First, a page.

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Robert Underwood Johnson, Clarence Clough Buell, Battles and Leaders of the Civil War: Volume 2. 22 4 Browse Search
Horace Greeley, The American Conflict: A History of the Great Rebellion in the United States of America, 1860-65: its Causes, Incidents, and Results: Intended to exhibit especially its moral and political phases with the drift and progress of American opinion respecting human slavery from 1776 to the close of the War for the Union. Volume II. 21 1 Browse Search
George Meade, The Life and Letters of George Gordon Meade, Major-General United States Army (ed. George Gordon Meade) 20 0 Browse Search
Benson J. Lossing, Pictorial Field Book of the Civil War. Volume 2. 19 1 Browse Search
Robert Underwood Johnson, Clarence Clough Buell, Battles and Leaders of the Civil War. Volume 3. 11 3 Browse Search
Frederick H. Dyer, Compendium of the War of the Rebellion: Name Index of Commands 10 0 Browse Search
Rebellion Record: a Diary of American Events: Documents and Narratives, Volume 3. (ed. Frank Moore) 9 1 Browse Search
William F. Fox, Lt. Col. U. S. V., Regimental Losses in the American Civil War, 1861-1865: A Treatise on the extent and nature of the mortuary losses in the Union regiments, with full and exhaustive statistics compiled from the official records on file in the state military bureaus and at Washington 7 1 Browse Search
The Photographic History of The Civil War: in ten volumes, Thousands of Scenes Photographed 1861-65, with Text by many Special Authorities, Volume 2: Two Years of Grim War. (ed. Francis Trevelyan Miller) 4 0 Browse Search
The Photographic History of The Civil War: in ten volumes, Thousands of Scenes Photographed 1861-65, with Text by many Special Authorities, Volume 10: The Armies and the Leaders. (ed. Francis Trevelyan Miller) 4 0 Browse Search
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Browsing named entities in Benson J. Lossing, Pictorial Field Book of the Civil War. Volume 2.. You can also browse the collection for George D. Bayard or search for George D. Bayard in all documents.

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Benson J. Lossing, Pictorial Field Book of the Civil War. Volume 2., Chapter 15: the Army of the Potomac on the Virginia Peninsula. (search)
ne, a little too late to intercept Jackson, for the latter had passed through that town a few hours before. Next morning Shields's vanguard of cavalry, under General Bayard, reached Strasburg, too late likewise for the intended service of interception. And now began a race up the Valley as exciting as the one down it ten days beant, mentioned in note 1, page 891, was kept in a blank book captured at this time, in which Colonel Wyndham had begun to enter copies of his military orders. General Bayard and Colonel Cluseret then pushed forward with cavalry and infantry, when Ashby, hard pressed, called for an infantry support. General Stewart's brigade was oFremont followed them closely June 9, 1862. in battle order, with Milroy on the right, Blenker on the left, and Schenck in the center. The brigades of Stahl and Bayard formed the reserve. In the mean time there had been stirring events at Port Republic. Jackson had crossed the Shenandoah, and was occupying the town when Frem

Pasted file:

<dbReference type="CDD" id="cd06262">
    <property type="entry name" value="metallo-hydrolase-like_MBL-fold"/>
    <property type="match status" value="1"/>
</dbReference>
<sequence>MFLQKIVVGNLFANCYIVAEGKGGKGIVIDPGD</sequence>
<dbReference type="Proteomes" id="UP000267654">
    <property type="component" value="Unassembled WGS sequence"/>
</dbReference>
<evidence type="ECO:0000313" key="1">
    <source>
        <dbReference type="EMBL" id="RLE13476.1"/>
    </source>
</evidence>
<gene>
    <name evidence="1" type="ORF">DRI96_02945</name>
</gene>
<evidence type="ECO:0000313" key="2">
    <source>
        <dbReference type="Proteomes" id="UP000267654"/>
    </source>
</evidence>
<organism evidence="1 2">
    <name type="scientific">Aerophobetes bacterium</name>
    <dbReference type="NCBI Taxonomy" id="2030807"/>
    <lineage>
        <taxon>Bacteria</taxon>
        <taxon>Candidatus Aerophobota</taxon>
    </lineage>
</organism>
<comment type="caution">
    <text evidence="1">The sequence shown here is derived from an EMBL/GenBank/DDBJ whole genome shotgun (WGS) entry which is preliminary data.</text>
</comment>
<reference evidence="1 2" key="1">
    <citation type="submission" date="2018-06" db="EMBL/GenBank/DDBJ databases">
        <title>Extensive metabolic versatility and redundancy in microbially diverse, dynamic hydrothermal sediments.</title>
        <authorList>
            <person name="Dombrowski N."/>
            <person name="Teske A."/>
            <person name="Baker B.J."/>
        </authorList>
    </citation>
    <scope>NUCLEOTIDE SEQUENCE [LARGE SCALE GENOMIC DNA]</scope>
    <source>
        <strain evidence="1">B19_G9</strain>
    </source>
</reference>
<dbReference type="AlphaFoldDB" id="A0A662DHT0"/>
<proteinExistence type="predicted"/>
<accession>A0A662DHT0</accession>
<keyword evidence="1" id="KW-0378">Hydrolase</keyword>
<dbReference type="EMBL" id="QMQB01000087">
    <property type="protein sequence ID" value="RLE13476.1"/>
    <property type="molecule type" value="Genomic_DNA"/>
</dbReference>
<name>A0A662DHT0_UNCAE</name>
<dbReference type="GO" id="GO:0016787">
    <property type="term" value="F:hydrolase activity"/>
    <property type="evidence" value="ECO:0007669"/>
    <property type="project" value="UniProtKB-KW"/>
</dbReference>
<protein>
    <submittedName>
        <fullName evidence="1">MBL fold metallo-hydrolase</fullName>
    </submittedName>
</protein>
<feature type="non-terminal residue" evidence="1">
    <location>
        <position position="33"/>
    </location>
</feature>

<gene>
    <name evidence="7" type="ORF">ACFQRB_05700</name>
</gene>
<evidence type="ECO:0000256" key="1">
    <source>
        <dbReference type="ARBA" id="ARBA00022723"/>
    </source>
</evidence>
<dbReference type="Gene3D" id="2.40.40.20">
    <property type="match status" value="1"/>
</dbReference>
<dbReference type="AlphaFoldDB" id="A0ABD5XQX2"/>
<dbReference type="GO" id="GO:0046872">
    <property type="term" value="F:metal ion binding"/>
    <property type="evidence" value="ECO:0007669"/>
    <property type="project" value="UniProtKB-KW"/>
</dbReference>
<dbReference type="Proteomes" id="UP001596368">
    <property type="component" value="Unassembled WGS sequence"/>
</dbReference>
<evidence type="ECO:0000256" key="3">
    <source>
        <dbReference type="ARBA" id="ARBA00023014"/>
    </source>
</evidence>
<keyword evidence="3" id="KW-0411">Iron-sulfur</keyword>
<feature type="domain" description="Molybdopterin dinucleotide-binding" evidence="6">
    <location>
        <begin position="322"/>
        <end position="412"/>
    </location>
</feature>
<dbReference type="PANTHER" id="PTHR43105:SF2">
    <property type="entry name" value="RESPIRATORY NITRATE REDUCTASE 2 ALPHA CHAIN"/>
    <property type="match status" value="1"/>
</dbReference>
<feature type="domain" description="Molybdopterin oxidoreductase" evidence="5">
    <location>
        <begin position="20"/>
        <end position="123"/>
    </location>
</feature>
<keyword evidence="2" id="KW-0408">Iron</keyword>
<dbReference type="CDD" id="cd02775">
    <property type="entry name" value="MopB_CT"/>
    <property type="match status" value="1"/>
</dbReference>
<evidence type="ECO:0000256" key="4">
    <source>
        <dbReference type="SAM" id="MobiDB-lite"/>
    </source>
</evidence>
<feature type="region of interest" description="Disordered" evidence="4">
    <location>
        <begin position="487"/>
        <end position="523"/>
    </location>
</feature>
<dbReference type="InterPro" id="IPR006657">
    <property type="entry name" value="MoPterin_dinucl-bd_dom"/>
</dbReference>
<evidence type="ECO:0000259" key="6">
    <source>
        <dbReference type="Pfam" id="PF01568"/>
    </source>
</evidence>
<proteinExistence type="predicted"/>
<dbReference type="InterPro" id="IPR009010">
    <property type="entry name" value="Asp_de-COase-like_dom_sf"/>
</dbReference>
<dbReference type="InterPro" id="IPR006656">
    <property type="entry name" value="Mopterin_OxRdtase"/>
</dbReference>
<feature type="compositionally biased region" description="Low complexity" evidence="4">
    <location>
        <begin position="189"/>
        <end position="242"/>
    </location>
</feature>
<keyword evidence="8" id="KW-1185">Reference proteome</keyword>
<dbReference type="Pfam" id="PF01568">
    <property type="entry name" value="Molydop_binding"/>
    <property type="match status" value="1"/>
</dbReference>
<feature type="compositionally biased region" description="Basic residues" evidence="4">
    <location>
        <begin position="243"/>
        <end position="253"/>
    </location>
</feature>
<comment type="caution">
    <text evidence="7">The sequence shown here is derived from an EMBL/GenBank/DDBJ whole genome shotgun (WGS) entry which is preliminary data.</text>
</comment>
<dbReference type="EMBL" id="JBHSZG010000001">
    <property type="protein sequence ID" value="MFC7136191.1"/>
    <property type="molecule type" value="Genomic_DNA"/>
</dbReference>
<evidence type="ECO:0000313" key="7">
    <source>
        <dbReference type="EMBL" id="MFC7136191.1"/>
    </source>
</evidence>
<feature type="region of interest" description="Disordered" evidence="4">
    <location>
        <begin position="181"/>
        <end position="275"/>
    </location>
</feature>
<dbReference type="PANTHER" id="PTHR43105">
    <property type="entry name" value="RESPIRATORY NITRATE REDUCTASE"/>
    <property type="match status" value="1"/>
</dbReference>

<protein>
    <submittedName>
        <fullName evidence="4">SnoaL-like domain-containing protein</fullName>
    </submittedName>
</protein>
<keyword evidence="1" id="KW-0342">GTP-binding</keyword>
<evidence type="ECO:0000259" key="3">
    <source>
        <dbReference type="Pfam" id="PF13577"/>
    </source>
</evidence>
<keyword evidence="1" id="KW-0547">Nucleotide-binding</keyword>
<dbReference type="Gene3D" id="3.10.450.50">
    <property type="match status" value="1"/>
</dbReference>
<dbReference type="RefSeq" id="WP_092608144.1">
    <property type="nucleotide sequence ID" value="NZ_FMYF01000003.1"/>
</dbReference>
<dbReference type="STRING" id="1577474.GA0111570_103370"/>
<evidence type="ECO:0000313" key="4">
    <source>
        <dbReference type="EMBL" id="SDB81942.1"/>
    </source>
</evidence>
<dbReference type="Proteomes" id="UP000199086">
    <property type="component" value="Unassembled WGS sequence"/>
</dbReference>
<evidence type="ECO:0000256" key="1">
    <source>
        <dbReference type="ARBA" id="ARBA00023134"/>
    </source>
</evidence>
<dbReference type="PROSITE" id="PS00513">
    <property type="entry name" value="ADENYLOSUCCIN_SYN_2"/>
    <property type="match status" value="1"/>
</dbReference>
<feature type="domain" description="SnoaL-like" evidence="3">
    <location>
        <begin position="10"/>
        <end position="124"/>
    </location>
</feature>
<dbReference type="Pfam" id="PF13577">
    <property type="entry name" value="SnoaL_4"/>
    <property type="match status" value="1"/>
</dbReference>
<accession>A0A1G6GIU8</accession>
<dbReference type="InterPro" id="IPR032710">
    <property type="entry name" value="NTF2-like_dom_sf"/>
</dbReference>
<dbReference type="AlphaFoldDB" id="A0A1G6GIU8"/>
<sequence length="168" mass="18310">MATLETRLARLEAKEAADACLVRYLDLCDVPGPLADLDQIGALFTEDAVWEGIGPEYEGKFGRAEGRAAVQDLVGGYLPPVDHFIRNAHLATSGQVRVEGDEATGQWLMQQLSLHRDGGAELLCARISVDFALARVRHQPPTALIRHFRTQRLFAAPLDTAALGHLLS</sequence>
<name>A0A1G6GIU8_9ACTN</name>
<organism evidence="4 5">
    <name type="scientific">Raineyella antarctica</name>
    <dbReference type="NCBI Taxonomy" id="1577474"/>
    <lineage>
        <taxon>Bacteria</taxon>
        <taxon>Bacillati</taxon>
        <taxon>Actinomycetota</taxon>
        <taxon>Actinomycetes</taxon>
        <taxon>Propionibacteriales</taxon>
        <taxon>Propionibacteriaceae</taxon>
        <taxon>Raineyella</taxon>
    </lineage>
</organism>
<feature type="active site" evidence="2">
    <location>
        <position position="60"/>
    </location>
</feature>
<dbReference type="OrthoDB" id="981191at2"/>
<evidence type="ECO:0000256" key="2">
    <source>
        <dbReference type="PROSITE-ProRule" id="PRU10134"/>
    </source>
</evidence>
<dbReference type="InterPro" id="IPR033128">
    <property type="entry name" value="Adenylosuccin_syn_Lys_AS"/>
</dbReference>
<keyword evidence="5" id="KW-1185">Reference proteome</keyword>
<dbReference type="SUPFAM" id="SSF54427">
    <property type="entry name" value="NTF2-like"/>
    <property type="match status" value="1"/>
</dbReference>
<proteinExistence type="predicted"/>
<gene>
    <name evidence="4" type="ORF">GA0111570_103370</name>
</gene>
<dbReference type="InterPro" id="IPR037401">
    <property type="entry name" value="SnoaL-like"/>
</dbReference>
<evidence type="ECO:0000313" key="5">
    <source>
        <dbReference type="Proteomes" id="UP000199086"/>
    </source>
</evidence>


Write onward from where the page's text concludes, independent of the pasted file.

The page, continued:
Benson J. Lossing, Pictorial Field Book of the Civil War. Volume 2., Chapter 17: Pope's campaign in Virginia. (search)
General S. W. Crawford went out from Culpepper, and drove the Confederates from Orange Court-House; and the Rapid Anna was picketed by the ,cavalry of Buford and Bayard from the foot of the Blue Ridge to the Raccoon Ford, eastward of the railway. Samuel W. Crawford. On the morning of the 8th August, 1862. Jackson had thrown and Jackson, with Stuart's cavalry, posting themselves at Beverly Ford, above Rappahannock Station. There had been some brisk skirmishing between the cavalry of Bayard and Stuart all the way from Cedar Mountain, but no very severe fighting excepting near Brandy Station, August 20. where the Nationals were worsted and driven acrfare Gap before King's division was attacked, and near its entrance, between it and Haymarket, had encountered Ricketts' division, with the cavalry of, Buford and Bayard, which had marched to confront him. An active engagement ensued, and ended only with the sunlight. The heaviest of the battle fell on the Eleventh Pennsylvania,
Benson J. Lossing, Pictorial Field Book of the Civil War. Volume 2., Chapter 18: Lee's invasion of Maryland, and his retreat toward Richmond. (search)
Amisville, Jefferson, &c., with his pickets at Hazel River, facing Longstreet, six miles from Culpepper Court-House; and Bayard at Rappahannock Station. --See McClellan's Report, page 237. Burnside's sense of the magnitude of his trust made him . of his whole command, and many valuable officers were slain or wounded. General C. F. Jackson was killed; and General George D. Bayard, who commanded the cavalry on the left, was mortally wounded by a shell, and died that night. He was only twent age, and was on the eve of marriage. His loss was widely felt. General Gibbon was wounded and taken from the field. Bayard's brigade was famous for good deeds throughout the war. It was distinguished for gallantry in the following engagements beys, Cedar Mountain, Brandy Station, Rappahannock Station, Gainesville, Bull's Run, Warrenton, and Fredericksburg. After Bayard's death the brigade, was formed into a division, under General Gregg, and served throughout the campaigns in Virginia und